Hello, Warren Murray setting you up to prevail this Tuesday.
Northern Ireland’s government has suspended Brexit checks on animal and food products arriving into Belfast and Larne ports after “sinister and menacing behaviour” towards staff led to fears for their safety. Since checks were introduced on goods from Great Britain, tensions have surfaced in loyalist communities – graffiti has appeared on a wall near Larne port that warned all border officials were targets. Other graffiti has threatened Leo Varadkar, the former Republic of Ireland taoiseach.
Mid and East Antrim council on Monday night removed 12 of its staff at Larne port with immediate effect. One diplomatic source told the Guardian: “Where is the flexibility and the creative solutions that the EU called for during the Brexit negotiations? Every day there are new twists and complications and these are touching the notions of identity and sovereignty, which are hugely sensitive and were the cause of past conflicts.”
Myanmar crisis – The military appears in firm control of Myanmar one day after launching a coup and detaining Aung San Suu Kyi and other lawmakers. There has been widespread international condemnation with the US president, Joe Biden, threatening sanctions and calling for governments to press for the military to release detainees. The UN security council will discuss the matter today. Hundreds of members of Myanmar’s parliament remain confined inside their government housing in the capital, according to reports by Associated Press. The military has claimed its actions are in line with Myanmar’s constitution but has offered little response to the flood of foreign criticism.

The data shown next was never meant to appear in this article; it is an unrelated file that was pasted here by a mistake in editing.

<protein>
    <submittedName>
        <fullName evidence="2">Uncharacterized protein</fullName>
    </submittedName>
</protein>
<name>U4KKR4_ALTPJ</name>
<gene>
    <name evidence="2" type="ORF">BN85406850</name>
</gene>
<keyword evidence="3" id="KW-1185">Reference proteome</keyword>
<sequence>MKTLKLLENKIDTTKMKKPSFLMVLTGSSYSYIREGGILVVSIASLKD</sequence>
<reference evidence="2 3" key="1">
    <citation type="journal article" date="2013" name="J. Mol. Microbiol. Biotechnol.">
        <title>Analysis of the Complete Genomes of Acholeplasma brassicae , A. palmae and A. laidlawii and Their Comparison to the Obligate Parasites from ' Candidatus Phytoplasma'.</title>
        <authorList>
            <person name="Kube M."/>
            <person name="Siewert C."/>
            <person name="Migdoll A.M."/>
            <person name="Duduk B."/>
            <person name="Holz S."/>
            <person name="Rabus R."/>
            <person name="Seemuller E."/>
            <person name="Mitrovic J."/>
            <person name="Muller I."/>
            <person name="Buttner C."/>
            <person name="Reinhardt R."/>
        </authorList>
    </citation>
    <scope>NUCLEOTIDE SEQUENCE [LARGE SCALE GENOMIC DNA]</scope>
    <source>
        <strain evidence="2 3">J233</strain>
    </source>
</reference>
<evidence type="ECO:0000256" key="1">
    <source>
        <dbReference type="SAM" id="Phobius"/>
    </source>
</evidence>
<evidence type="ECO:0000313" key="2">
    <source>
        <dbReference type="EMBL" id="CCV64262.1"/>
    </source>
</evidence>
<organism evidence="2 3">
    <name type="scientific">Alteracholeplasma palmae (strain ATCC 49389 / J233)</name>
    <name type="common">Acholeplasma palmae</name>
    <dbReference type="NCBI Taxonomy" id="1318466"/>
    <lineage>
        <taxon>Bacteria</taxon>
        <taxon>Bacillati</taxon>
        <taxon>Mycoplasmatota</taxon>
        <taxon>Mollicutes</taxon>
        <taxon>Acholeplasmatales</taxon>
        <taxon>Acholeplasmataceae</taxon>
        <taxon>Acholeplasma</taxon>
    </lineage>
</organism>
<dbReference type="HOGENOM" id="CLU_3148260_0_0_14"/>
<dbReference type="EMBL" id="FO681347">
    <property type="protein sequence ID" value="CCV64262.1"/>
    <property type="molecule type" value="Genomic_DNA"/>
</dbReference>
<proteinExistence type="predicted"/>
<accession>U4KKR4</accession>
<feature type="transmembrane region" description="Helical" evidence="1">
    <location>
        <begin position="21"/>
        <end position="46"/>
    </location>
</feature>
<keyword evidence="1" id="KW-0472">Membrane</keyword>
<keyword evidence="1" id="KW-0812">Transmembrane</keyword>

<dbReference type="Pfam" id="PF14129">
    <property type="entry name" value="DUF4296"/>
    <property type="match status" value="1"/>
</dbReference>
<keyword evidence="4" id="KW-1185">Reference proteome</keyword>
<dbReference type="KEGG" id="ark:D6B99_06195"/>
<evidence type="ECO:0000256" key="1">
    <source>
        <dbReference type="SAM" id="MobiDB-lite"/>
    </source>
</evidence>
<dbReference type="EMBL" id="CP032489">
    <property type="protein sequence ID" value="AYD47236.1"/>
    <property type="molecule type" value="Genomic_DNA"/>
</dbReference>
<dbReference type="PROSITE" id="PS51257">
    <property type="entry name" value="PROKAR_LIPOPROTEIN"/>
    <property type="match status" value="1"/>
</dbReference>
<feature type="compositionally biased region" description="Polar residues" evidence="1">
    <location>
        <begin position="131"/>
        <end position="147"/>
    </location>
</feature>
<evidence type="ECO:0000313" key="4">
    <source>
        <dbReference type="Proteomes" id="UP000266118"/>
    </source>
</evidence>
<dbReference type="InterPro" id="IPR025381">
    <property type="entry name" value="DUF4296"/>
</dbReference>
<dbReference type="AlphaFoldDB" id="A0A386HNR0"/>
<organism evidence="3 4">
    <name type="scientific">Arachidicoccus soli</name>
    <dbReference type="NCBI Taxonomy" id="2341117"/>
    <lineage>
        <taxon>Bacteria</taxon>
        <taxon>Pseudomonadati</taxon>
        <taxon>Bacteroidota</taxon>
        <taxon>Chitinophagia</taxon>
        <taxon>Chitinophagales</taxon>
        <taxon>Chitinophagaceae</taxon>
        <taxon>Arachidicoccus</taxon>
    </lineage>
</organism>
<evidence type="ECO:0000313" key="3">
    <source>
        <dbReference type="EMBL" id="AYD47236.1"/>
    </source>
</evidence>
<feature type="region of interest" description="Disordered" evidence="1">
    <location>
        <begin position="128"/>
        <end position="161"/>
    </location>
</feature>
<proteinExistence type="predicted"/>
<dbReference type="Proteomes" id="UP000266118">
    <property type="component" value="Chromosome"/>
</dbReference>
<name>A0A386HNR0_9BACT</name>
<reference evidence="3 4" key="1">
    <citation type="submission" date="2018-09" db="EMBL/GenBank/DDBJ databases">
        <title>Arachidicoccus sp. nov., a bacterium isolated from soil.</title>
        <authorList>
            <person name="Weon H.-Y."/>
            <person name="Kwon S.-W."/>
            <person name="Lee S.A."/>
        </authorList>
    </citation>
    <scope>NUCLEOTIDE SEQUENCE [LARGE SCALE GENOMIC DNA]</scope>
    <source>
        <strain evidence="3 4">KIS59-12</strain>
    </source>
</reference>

Natural failings of economics – The world is being put at “extreme risk” by the failure of economics to take account of the rapid depletion of the natural world, a landmark review for the UK Treasury concludes. Radical global changes to production, consumption, finance and education are urgently needed to alleviate the “devastating cost” to ecosystems that provide food, water and clean air, writes the review’s author, Prof Sir Partha Dasgupta of Cambridge University. He urges the world’s governments to come up with a different form of national accounting from GDP to include depletion of natural resources. The report says almost all governments are actually paying people more to exploit nature than to protect it, with subsidies costing £2.9-£4.4tn a year. In a foreword, Sir David Attenborough writes: “If we continue this damage, whole ecosystems will collapse. That is now a real risk.”
‘What many animals have’ – The Conservative former immigration minister Caroline Nokes has accused the Home Office of using barracks to accommodate asylum seekers so Britain appears to them “as difficult and inhospitable as possible”. She is among backbench Tory MPs with barracks in their constituencies who have raised concerns. There is growing concern about conditions, with occupants saying they are freezing cold and filthy, while there have beenCovid outbreaks, hunger strikes and suicide attempts.